Survey respondents give 2010 ASNE convention high marks

“I think this was one of the most intelligent conferences I have been to in a long time. It was forward thinking, honest, informative and well executed,” said one of the convention attendees who responded to our post-convention survey. “A tour de force, far exceeding my expectations,” raved another. They weren't alone: Fifty-seven percent of the 118 respondents indicated the convention exceeded their expectations. Here's what they had to say. (This story includes an overview of the survey as well as link to a PDF of the complete results.)

“A tour de force, far exceeding my expectations,” said an ASNE member who attended this year's ASNE NewsNow Industry Summit. “I tried to play hooky but gave up because the program was too enticing.”

He wasn't alone. Sixty-seven of the 118 attendees who completed the post-convention survey, or 57 percent, also indicated that the event exceeded their expectations.

A close read of the survey results suggests that just about everything went right. There were a few complaints about discrete issues – spotty Internet access and the expense of the hotel, to name two. In general, however, attendees were almost uniformly enthused about the changes that were implemented this year by convention organizers, including a quicker pace and an emphasis on programming focusing on the professional challenges faced by newsroom leaders.

“I have been attending ASNE for years. … This year's convention was a refreshing, productive change,” said one ASNE member. “This is information editors need to plan the future of their news operations.”

“Best ASNE convention to date due to the practical nature of it,” explained another satisfied attendee. “Let's keep going in that direction: Best practices for a new era.”

The highest-rated speaker was digital strategy consultant Amy Webb, who also happened to be seven months pregnant when she gave her talk on tech trends. Two-thirds of all survey respondents rated Webb's presentation “very good.” Following closely behind was Google CEO Eric Schmidt, whose keynote speech was rated “very good” or “good” by 94 percent of the attendees. The presentation by Milwaukee Journal Sentinel editor and ASNE's then-president, Martin Kaiser, also broke the 90 percent positive barrier. In fact, only two of the 12 general sessions rated below 80 percent on the positive scale.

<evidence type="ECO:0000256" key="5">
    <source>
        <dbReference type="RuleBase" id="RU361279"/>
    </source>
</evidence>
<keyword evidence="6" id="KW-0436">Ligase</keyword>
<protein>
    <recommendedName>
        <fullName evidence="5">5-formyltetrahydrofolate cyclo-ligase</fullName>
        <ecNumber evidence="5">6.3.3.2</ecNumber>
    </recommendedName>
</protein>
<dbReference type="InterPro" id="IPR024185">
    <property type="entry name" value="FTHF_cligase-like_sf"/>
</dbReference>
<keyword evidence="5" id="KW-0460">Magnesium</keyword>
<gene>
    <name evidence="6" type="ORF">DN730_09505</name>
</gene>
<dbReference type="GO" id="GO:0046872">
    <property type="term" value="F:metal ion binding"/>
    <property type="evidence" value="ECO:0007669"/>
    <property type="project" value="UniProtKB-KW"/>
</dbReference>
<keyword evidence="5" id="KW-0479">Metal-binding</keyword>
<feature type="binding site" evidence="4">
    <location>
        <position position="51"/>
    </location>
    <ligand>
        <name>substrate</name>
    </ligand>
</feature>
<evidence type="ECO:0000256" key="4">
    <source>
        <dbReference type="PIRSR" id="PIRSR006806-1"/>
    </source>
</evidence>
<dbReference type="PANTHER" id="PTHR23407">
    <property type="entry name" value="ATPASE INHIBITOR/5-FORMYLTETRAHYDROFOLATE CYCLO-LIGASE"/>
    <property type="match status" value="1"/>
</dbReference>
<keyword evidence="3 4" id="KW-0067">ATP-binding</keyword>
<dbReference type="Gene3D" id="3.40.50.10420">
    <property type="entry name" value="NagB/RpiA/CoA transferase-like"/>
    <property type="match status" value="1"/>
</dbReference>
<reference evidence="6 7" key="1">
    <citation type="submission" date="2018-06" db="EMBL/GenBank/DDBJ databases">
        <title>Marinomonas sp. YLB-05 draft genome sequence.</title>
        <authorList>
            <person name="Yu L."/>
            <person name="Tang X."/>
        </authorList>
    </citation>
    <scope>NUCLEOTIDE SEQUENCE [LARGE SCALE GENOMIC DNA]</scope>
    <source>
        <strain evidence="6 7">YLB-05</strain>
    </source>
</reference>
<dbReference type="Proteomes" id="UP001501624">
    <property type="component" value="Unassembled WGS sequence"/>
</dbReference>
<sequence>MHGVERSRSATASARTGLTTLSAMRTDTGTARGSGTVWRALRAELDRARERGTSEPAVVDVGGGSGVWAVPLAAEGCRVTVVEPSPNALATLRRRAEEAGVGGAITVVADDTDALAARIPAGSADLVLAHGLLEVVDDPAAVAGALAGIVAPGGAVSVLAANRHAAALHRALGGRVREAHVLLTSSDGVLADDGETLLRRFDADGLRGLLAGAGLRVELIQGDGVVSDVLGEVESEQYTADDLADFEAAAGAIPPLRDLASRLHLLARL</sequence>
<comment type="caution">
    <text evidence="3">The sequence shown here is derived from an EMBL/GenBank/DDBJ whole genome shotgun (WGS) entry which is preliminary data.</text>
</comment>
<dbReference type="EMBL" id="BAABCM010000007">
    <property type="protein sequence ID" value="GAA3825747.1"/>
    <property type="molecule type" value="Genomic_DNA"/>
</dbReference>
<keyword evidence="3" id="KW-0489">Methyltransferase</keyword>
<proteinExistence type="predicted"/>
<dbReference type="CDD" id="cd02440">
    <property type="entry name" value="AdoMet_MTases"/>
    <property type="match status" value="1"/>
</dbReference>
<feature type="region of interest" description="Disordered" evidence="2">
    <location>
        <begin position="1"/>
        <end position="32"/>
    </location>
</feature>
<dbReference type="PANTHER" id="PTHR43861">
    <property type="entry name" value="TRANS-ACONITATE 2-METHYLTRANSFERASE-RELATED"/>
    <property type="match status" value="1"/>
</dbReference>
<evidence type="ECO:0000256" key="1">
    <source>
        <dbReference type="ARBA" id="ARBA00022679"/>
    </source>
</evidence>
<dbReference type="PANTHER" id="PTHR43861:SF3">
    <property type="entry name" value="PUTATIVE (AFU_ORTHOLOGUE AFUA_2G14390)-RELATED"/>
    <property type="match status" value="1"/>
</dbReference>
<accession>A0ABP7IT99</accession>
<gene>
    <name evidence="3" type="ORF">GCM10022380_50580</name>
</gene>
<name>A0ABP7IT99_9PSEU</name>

The afternoon workshops -- three of which always ran concurrently during the convention -- rated just a tad below the general sessions, with half the 14 sessions receiving a grade of “very good” or “good” from at least 80 percent of the attendees.

Also rating highly were the innovation salons and the editors' chat, which were ranked “very good” by over 40 percent of the respondents. Both sessions utilized meeting formats that were new for the ASNE convention, placing an emphasis on informal communication.

The Yahoo!-sponsored cappuccino cart received high marks as well, although a couple of respondents left comments noting that they craved just-plain-old coffee.

The survey also asked for suggestions regarding topics and speakers for 2011. Perhaps not surprisingly, President Barack Obama was on attendees' most-wanted list, with 10 mentions. Amy Webb tied Apple CEO Steve Jobs for second, with seven requests. Mobile and paid-content strategies were by far the most popular topics, with both cited by over a dozen respondents.

But convention organizers will be hard-pressed to top their 2010 performance, according to one impressed attendee: “I think this was one of the most intelligent conferences I have been to in a long time. It was forward thinking, honest, informative and well executed.”

Full survey results